Edgar Mayorga Believes in the Goal

Edgar Mayorga has climbed the ladder at Johnson Controls through cultural awareness and driving success regardless of obstacles

Edgar Mayorga, Global Finance-CFS Director, Johnson ControlsPhoto: Gillian Fry

Edgar Mayorga says his game-changing moment came when he was still in college. His father was working to begin importing products from China to Mexico and asked his son, who spoke fluent English, to accompany him and help translate some of the more difficult business details. “I helped him negotiate the terms for what he was trying to buy and make sure that whatever was said was accurate,” Mayorga explains. “It helped me learn to speak to senior people in other companies and provided the soft skills to help me better communicate with people at all levels in an organization.”

Edgar Mayorga, Johnson Controls, sitting hands folded, large
Photo: Gillian Fry

Now global director of a finance organization at Johnson Controls, a global leader in building technologies and solutions, Mayorga worked his way up the ladder at the company in roles that took him from Monterrey to Singapore to Milwaukee. His early experience in navigating multiple cultures aside, Mayorga’s career frequently intersects with multicultural opportunities and challenges. As a result, the director has honed one of his most enduring qualities: the ability to get everyone on the same page and get things done no matter the differences.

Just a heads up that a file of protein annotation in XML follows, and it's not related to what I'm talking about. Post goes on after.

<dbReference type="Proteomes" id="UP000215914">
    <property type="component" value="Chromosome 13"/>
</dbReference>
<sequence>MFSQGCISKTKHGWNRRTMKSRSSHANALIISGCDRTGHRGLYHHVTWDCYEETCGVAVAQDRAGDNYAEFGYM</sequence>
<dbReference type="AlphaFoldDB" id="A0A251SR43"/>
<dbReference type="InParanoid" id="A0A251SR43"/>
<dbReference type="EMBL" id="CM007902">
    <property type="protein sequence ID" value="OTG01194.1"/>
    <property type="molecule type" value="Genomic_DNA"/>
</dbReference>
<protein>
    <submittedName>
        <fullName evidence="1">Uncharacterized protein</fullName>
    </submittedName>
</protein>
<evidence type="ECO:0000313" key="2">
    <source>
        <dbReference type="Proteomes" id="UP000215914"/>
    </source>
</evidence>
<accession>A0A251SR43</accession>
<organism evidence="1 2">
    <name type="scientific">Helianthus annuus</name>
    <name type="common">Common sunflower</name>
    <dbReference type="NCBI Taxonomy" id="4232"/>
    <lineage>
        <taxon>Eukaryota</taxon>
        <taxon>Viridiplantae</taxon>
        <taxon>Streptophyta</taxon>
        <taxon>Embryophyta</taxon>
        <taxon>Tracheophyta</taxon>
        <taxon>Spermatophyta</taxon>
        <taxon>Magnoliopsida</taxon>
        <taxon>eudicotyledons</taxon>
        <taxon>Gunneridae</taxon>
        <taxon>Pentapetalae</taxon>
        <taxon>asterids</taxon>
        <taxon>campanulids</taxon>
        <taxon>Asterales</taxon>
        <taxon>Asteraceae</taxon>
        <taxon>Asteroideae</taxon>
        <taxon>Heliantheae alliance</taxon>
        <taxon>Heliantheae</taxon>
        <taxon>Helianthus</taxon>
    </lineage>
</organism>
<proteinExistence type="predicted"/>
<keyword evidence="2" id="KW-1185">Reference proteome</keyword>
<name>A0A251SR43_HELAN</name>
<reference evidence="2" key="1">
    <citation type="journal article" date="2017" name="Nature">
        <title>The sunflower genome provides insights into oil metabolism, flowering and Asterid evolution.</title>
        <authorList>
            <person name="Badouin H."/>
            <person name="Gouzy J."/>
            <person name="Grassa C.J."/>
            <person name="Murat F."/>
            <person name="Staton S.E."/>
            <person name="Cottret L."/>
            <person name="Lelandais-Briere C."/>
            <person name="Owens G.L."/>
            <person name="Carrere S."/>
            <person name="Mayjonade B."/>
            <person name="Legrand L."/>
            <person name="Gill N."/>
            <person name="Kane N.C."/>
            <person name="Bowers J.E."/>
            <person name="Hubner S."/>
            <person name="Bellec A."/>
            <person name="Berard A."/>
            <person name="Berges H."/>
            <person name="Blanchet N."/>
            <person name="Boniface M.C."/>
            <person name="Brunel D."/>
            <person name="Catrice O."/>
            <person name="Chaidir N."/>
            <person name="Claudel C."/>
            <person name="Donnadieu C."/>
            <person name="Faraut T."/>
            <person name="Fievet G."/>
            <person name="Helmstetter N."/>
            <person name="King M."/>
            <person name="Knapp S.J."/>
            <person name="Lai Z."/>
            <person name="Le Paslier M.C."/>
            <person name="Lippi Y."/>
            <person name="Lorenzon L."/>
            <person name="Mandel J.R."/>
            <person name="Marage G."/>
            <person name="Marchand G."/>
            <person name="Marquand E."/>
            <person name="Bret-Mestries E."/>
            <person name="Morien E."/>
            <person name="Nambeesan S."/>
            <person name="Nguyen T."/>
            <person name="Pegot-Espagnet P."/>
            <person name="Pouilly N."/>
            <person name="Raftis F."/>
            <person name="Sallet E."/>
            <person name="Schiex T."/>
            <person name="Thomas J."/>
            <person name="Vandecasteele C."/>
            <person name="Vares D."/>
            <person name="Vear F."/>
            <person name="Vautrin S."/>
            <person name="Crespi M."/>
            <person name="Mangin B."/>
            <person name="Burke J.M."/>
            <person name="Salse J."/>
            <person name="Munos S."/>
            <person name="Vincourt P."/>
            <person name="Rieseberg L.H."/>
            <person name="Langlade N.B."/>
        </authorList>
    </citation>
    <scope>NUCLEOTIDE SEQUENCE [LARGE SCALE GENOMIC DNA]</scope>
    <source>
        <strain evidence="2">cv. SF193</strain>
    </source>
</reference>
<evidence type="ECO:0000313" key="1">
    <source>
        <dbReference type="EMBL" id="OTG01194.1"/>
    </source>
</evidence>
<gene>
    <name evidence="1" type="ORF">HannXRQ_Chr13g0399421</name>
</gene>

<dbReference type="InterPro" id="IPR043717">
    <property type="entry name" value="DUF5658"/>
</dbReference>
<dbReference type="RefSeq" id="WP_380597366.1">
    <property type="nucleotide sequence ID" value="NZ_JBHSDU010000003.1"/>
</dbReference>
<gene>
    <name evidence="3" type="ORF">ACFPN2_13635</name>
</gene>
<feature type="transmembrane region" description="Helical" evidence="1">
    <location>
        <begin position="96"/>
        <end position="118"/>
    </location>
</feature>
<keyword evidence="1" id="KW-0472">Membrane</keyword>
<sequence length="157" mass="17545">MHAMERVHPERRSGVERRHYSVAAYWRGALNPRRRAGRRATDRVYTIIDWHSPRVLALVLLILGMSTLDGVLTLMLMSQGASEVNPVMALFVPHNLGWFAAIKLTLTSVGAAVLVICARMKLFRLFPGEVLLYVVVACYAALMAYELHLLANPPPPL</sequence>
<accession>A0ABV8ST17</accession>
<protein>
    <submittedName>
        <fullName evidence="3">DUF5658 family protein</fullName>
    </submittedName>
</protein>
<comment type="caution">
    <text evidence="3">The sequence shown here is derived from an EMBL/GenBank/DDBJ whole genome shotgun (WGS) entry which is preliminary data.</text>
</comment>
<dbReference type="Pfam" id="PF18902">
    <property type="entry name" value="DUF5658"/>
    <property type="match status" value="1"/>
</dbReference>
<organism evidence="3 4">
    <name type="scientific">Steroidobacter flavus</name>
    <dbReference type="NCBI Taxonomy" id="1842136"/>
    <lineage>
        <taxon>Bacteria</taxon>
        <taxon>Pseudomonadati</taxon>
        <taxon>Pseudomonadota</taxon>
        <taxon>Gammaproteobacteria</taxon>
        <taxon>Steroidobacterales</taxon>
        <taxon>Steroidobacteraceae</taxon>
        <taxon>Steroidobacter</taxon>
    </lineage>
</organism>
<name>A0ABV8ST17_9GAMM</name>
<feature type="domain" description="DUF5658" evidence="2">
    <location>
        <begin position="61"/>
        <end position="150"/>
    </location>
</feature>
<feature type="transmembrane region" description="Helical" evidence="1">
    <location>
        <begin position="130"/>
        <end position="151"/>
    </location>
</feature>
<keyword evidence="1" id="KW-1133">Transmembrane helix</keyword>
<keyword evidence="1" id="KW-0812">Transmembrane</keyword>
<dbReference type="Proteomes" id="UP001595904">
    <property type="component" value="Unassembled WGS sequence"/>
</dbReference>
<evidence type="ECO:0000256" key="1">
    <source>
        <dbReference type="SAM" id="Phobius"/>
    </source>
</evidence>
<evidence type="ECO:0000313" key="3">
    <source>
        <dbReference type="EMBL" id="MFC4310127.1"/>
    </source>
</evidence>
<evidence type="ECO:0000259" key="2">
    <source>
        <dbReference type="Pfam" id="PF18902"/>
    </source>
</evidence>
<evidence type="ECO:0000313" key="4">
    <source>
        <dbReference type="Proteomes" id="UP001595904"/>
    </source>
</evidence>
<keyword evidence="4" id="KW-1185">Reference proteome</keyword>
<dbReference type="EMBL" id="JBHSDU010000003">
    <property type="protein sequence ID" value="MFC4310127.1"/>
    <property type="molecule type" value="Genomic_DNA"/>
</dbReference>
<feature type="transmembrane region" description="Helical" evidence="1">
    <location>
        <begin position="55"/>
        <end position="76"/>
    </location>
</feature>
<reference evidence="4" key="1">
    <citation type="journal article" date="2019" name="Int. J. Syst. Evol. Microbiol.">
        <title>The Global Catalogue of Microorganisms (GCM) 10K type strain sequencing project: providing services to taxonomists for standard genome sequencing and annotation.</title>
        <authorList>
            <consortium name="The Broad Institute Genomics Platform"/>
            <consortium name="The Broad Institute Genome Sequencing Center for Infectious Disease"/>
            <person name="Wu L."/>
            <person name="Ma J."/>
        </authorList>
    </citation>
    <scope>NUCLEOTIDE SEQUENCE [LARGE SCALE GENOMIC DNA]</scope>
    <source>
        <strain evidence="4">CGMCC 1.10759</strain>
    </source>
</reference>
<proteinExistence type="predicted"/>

Mayorga says working globally with team members from Johnson Controls has bolstered his confidence in driving success regardless of what others may see as inhibitors to positive business outcomes. When Mayorga transferred to Asia to take on a managerial role, he knew that many might assume a traditional “western disposition” of showing up, imposing a viewpoint, and simply moving on.

“In my case, I did everything I could to blend in to the culture,” he says. “I learned some Chinese, I ate all of the new food that I could, and I even sat in on the Chinese-only meetings where I could only understand about 5 percent of what was being said.” But in showing effort, he was able to build trust among his team and foster success when he could have much more easily done the opposite and written off the experience as “cultural differences.”

Edgar Mayorga, Johnson Controls, seated leg crossed
Photo: Gillian Fry

Currently, Mayorga manages a team of more than 150 finance professionals across 30 different locations and countries with a wide array of financial responsibilities. In the past four years, the director has become more heavily involved in driving M&A transactions from the finance legal entity and change management execution side of the business. “I’m part of a team that has enabled the materialization of multibillion-dollar transactions that have helped transform the entire company in the last number of years,” Mayorga says. “This was made possible by effective change management and transformation.”